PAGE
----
Tracey Myers is CSNChicago.com's Blackhawks Insider. Follow Tracey on Twitter @TramyersCSN for up-to-the-minute Hawks information.

NHL Draft Profile: D Quinn Hughes

NHL Draft Profile: D Quinn Hughes

From June 17-21, Charlie Roumeliotis will profile two prospects per day — 10 total (five forwards, five defensemen) — leading up to the NHL Draft.​

Quinn Hughes

Position: Defenseman
Height: 5-foot-10
Weight: 170 pounds
Shoots: Left

Scouting report:

"He's got the puck skills, is a good skater, and is a guy with some high-end offensive talent. He wants to get right in there and play where it's hard and where you get rewarded. When he gets that puck on his stick, he wants to bury it."

NHL player comparable: Torey Krug/Kris Letang

Fit for Blackhawks:

It's no secret the Blackhawks are looking to restock their pipeline with some high-end defensemen. Henri Jokiharju and Ian Mitchell are on the way. But the former isn't a lock to be a full-time NHLer this season and the latter will continue playing in college for the 2018-19 season.

Hughes, who shined at Michigan and the IIHF World Championship with Team USA, would have the best chance of the three to crack the Blackhawks lineup first. The problem is, he likely won't be available at No. 8, so if Hughes is the guy they're locked in on, they'd need to trade up to grab him. 

If they did that, Hughes would give the Blackhawks a third blue line prospect they can get excited about. He's a left-handed shot, which evens out the balance in the system, and he would become a prime candidate to eventually replace Duncan Keith as the team's No. 1 defenseman.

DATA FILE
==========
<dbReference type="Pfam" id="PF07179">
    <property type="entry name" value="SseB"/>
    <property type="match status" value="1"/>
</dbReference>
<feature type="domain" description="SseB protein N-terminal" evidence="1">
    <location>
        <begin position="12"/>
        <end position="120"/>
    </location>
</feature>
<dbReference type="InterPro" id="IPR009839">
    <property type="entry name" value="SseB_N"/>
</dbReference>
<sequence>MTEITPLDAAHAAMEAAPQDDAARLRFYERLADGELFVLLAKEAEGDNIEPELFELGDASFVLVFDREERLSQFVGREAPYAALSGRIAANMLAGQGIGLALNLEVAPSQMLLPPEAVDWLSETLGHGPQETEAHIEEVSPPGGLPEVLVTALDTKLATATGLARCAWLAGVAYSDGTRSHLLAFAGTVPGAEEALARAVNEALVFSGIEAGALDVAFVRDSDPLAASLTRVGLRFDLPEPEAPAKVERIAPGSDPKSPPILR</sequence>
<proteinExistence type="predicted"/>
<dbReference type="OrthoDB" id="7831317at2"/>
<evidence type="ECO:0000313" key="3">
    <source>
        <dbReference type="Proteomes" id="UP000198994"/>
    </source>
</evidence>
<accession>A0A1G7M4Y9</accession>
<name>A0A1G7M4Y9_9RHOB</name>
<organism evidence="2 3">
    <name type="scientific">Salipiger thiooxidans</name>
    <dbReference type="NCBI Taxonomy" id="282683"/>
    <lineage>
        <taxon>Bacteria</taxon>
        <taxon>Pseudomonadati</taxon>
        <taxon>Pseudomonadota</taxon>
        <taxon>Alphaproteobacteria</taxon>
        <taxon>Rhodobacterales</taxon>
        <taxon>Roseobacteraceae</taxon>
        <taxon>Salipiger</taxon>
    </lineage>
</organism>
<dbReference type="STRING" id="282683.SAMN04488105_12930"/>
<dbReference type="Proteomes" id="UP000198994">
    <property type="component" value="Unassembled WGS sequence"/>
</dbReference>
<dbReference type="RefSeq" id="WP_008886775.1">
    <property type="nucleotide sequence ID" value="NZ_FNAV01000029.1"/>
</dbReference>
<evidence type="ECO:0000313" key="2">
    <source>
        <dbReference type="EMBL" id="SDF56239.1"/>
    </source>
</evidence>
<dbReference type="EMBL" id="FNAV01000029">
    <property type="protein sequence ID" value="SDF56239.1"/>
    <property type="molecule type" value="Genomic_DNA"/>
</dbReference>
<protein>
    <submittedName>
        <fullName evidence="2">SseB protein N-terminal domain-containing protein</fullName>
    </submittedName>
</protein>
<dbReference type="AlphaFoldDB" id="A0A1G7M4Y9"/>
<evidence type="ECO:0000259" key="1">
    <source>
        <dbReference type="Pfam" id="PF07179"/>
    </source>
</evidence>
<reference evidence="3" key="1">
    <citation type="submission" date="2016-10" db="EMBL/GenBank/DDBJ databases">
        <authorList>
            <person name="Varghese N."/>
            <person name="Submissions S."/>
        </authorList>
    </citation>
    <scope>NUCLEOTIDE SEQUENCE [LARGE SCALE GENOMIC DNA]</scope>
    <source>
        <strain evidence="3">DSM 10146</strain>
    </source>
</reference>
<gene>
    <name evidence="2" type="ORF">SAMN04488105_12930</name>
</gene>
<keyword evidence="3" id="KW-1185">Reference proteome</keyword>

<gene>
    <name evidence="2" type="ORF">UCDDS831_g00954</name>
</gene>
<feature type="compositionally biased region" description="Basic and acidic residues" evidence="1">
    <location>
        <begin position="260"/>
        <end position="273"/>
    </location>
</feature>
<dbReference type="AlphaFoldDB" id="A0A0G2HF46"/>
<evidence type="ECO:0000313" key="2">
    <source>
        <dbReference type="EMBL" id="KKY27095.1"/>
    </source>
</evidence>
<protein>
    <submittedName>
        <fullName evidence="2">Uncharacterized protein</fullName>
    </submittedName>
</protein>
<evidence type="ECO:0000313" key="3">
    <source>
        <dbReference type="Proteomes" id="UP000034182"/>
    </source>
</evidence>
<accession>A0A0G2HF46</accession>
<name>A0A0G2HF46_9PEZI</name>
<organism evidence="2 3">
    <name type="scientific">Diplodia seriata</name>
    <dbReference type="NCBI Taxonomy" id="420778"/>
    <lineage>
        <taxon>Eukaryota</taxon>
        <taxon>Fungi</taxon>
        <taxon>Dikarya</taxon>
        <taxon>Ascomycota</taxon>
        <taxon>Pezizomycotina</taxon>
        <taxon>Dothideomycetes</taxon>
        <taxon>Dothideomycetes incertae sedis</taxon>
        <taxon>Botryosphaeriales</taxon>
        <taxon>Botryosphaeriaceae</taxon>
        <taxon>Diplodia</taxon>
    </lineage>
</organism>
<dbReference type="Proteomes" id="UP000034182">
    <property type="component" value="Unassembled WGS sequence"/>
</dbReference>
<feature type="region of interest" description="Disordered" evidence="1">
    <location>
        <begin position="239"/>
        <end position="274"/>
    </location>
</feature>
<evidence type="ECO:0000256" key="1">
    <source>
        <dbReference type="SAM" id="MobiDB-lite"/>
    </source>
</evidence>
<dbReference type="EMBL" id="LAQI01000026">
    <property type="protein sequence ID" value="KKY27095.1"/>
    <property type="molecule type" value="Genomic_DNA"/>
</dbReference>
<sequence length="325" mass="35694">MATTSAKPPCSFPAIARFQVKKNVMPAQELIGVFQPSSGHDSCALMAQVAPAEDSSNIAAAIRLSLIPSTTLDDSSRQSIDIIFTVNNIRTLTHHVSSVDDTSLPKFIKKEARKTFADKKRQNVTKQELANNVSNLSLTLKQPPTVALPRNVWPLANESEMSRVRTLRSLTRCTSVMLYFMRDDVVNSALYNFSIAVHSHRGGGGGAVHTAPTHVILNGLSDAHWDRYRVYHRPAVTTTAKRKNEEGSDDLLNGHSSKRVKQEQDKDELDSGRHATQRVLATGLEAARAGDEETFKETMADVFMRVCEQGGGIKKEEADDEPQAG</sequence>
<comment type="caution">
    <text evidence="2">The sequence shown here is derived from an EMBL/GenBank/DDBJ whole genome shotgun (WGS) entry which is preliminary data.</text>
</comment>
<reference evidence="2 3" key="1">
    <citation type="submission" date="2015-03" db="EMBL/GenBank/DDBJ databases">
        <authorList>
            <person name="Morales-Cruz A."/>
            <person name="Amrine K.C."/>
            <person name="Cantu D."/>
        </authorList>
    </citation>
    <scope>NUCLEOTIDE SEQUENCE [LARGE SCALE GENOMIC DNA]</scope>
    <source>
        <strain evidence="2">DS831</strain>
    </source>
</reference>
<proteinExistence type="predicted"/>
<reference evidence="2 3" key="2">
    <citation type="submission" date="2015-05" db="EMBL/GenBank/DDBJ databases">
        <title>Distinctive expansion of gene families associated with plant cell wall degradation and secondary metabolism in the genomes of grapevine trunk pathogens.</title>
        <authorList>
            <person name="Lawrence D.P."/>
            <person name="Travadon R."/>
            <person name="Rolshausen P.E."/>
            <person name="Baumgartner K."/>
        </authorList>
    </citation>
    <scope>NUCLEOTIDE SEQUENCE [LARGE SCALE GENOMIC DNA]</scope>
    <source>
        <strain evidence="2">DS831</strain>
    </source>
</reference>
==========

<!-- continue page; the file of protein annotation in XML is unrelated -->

NHL Draft Profile: F Oliver Wahlstrom

NHL Draft Profile: F Oliver Wahlstrom

From June 17-21, Charlie Roumeliotis will profile two prospects per day — 10 total (five forwards, five defensemen) — leading up to the NHL Draft.​

Oliver Wahlstrom

Position: Right wing
Height: 6-foot-1
Weight: 205 pounds
Shoots: Right

Scouting report:

"Wahlstrom already has an NHL-caliber shot with a quick release and the ability to create space for himself and linemates. He's most known for his goal-scoring ability and elite shot, and can hit a one-timer as good or better than many professional players."

NHL player comparable: Phil Kessel

Fit for Blackhawks:

The Blackhawks would probably prefer to take a defenseman at No. 8, but because four of them might go inside the Top 7, the best available player on the board is likely to be a forward. And there's a decent chance that could be Wahlstrom.

Wahlstrom would immediately become Chicago's top prospect, and a player that has the potential to slide into the top six when he reaches the NHL — whenever that may be.

He's committed to college for the 2018-19 season, so it's doubtful he would join the team until at least 2019-20, but Blackhawks vice president of amateur scouting Mark Kelley said in our draft preview edition of the Hawks Talk Podcast that it wouldn't deter them from picking him. 

And it shouldn't, because you don't want to waste a player of his caliber's entry-level years developing in the minors if he's not ready yet.

"I think the way we would evaluate it is, we project them, we try to get a timeline on when we think they might be NHL ready," Kelley said. "But we're also looking for where they are in their development curve and want their ceiling is. I think in some players, you have to be a little bit more patient for them to reach their ceiling. That doesn't necessarily mean that players can't exceed their development curve, I think we saw that with Alex DeBrincat last year."